On vacation a few summers ago, I visited the blackjack tables for an hour before meeting my wife for lunch. At the table, I had to make some tough decisions. Should I stay on sixteen? Split eights against the dealers ten? Order a Mimosa or a Bloody Mary? As I watched people come and go, one thing was clear: A lot of money changes hands at casinos. And, where a lot of money changes hands, a lot of opportunity exists for shareholders, which is why companies like Las Vegas Sands (LVS) may be just the right bet for your portfolio.
Gaming companies live and die by visits: The more people who stay, the more people who play. And unless you're an Ivy League whiz kid, playing means - more often than not - losing. Of course, with every loser comes a winner. And the house coming out ahead is fueling billions of development dollars in far-flung places, including China where Las Vegas Sands is the front-runner with properties in both Macau and Singapore.
Asia's large population and significant economic growth is the perfect combination for wooing visits and capturing gaming dollars. In the most recently reported month of July 2011, occupancy at Asia Pacific hotels was 1.4% higher than last year. Average daily rates and revenue per available room ("revpar") were up 13.9% to $139.80 and 15.4% to $96.94, respectively. In Singapore, revpar rose an impressive 22.7% as occupancy increased 8% from the prior year.
To tap that growth, Las Vegas Sands has invested $14 billion targeting Asia, taking itself from a company tied to Nevada to one much more closely tied to Asia. As recently as 2006, Las Vegas Sands got 45% of its earnings before interest, taxes, depreciation and amortization ("EBITDA") from its Las Vegas casinos. Today, only 13% of its EBITDA comes from the states.
Its Asian footprint includes three properties in Macau and one property in Singapore. And more are coming. In Macau, the company will add 6000 rooms by developing its No. 5 and No. 6 parcels, both of which are expected to open by the end of Q3, 2012. In total, the company estimates some 13.3 million square feet of potential from these parcels - a significant amount of gaming, shopping and staying acreage. In the future, the company has additional parcels available for development.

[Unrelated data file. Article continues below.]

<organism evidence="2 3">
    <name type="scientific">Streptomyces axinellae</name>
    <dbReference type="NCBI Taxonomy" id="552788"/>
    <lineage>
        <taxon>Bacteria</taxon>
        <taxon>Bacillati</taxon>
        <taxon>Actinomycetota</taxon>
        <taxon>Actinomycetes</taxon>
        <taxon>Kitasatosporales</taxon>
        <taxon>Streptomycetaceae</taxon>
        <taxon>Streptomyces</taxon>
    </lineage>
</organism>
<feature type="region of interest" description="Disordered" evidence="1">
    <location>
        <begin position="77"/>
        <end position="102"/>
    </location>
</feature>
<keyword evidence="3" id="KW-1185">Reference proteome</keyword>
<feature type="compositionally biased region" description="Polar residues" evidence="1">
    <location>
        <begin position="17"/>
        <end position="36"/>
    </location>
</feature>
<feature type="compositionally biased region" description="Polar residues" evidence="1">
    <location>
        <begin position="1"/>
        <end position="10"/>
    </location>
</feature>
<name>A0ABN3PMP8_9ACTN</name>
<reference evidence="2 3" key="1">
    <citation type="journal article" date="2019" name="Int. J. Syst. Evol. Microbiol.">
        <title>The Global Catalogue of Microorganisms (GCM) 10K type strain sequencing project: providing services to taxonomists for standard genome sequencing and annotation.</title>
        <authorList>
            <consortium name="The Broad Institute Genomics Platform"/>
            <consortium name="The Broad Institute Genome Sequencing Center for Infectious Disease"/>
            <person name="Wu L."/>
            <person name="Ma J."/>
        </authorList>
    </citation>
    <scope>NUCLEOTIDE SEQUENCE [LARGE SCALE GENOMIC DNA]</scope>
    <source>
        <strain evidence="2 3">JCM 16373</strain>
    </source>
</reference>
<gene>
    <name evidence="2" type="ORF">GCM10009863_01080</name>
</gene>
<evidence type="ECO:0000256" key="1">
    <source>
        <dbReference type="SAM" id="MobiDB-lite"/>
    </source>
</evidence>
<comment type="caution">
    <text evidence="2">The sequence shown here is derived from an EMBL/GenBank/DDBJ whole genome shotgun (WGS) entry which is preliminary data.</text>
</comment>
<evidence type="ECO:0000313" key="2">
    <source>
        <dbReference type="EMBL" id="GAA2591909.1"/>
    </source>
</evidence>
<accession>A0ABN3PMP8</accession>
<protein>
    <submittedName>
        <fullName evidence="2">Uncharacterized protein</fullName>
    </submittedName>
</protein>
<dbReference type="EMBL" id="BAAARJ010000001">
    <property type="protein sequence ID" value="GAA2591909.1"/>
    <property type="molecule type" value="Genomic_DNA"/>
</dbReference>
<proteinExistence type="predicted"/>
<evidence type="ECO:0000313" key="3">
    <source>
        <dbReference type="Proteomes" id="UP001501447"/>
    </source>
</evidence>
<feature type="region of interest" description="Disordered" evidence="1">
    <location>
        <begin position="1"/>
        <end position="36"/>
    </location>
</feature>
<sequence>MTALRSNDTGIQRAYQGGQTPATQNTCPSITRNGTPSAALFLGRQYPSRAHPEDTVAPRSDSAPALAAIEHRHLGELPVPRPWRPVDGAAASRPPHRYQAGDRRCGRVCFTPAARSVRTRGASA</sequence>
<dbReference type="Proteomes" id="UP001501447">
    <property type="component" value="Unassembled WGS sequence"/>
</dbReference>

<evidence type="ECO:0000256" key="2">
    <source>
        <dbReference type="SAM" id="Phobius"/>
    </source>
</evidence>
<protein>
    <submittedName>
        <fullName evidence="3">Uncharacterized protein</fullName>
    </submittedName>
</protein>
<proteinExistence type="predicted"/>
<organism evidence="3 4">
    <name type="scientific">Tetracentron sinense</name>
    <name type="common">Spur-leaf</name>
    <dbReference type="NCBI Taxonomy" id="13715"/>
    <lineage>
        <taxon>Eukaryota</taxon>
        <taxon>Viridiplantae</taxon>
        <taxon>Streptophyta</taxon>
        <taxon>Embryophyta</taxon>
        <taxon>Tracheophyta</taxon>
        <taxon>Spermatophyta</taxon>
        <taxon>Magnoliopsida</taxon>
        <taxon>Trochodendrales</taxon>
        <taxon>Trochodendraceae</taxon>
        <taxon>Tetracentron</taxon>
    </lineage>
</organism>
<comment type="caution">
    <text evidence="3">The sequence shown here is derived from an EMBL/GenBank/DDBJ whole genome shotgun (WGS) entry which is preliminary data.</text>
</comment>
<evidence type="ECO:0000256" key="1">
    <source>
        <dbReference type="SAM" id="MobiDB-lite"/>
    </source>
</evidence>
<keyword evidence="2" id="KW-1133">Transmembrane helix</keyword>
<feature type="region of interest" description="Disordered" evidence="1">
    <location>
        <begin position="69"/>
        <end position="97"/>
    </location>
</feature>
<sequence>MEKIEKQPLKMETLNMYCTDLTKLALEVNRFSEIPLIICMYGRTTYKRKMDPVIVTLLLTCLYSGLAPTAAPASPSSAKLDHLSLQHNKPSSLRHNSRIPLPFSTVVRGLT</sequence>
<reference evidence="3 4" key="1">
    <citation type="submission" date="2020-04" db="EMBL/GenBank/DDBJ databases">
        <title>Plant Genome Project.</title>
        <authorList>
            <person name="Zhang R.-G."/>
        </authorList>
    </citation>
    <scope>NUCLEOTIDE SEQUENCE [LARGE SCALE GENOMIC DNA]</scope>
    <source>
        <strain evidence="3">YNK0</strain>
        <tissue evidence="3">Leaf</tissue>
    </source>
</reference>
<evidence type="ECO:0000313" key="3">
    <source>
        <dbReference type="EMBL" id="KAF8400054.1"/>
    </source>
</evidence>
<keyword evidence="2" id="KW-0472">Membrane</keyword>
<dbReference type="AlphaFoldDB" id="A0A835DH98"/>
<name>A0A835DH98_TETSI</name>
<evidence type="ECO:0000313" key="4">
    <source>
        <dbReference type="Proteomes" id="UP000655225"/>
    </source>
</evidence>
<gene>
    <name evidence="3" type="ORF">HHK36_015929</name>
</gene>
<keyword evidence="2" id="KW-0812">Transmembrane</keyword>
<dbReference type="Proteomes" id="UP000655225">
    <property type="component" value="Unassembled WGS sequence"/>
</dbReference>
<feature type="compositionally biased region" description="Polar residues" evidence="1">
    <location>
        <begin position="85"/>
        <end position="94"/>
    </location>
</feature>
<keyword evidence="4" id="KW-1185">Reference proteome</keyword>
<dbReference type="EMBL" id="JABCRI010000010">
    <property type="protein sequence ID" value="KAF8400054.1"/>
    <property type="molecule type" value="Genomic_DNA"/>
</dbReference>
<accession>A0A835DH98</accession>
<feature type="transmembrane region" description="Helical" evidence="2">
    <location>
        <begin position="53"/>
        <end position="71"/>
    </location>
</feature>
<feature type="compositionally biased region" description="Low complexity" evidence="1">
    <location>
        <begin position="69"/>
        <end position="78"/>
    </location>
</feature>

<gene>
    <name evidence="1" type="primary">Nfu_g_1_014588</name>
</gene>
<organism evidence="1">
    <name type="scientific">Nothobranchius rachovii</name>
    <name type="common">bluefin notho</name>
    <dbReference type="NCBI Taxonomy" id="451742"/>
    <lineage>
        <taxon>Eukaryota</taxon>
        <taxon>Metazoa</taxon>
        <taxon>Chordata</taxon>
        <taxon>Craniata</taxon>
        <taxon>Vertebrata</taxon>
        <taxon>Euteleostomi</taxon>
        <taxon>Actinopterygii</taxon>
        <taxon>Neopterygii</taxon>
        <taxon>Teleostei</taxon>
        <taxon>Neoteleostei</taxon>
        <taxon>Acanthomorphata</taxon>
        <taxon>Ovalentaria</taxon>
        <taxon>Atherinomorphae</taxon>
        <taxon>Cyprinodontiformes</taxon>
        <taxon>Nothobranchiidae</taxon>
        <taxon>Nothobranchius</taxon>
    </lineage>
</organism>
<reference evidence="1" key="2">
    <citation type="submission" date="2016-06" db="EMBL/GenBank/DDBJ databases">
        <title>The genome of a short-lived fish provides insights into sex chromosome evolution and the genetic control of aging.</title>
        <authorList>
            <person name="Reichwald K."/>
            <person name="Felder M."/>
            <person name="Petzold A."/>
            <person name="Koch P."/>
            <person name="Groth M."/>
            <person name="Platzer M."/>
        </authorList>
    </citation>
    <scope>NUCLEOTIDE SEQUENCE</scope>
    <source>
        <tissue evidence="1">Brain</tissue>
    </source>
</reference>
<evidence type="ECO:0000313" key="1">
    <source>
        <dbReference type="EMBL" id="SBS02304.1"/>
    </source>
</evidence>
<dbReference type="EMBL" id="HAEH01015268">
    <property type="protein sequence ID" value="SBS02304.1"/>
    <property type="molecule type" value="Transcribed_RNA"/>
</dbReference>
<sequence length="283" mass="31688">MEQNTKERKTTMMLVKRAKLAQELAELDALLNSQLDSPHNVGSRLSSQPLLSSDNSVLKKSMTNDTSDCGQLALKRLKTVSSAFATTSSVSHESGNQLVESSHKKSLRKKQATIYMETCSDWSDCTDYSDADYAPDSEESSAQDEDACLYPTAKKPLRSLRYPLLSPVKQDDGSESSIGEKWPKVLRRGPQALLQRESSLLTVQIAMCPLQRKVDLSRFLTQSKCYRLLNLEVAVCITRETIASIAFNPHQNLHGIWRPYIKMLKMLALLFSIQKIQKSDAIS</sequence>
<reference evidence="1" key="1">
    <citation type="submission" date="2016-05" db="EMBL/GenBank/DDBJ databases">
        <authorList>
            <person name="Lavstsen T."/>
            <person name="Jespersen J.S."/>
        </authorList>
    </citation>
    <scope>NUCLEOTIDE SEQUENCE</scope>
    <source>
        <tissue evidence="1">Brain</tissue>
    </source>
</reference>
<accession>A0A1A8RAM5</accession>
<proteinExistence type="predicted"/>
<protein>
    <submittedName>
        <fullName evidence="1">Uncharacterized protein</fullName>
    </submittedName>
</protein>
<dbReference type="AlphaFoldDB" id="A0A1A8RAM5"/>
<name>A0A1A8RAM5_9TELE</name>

The company's Asian expansion plans make sense. Industry wide, gross gaming in Macau has increased at a 30.3% compounded annual rate since 2002, reaching $23 billion from $2.8 billion in the process. Last quarter, Las Vegas Sands' Macau properties generated $1.2 billion in total net revenue, up 16.3% year-over-year, and $392 million in EBITDA, 27.5% higher than last year. And with China's domestic consumer spending expected to increase by a compounded rate of 8.8% annually through 2025, visits should continue to drive growth in the coming decade.
While Macau produces a 33% EBITDA margin, margins at its Marina Bay Sands Singapore property are an impressive 55%. And with visitation increasing 20% last year, and an enviable 90.8% occupancy rate last quarter, the property generated $738 million in net revenue, nearly a third of the company's total sales last quarter. More intriguing, the property is only in its second year of operation.
The company's Las Vegas operations also are getting back on track. In July, McCarran International Airport in Las Vegas reported a 4.9% increase in passengers from the prior year. In the week ending August 27th, occupancy at all U.S. hotels was 4.5% higher than last year, while average daily rates climbed 3.2% and revpar rose a more impressive 7.8% to $62.63. This is good news for Las Vegas Sands' Venetian and Palazzo properties, which include 18 million square feet of space. EBITDA from those properties hit $93 million last quarter, 47% higher than last year.
Shares are currently trading -15% below their 52 week high and 19.4 times analysts' 2012 earnings per share estimates. With a 90% increase in EBITDA to $902 million, $2.35 billion in revenue last quarter, new Asian properties coming next year and continued growth in Singapore, Las Vegas Sands may prove as compelling a bet as staying on a hard twenty.
Disclosure: I have no positions in any stocks mentioned, but may initiate a long position in LVS over the next 72 hours.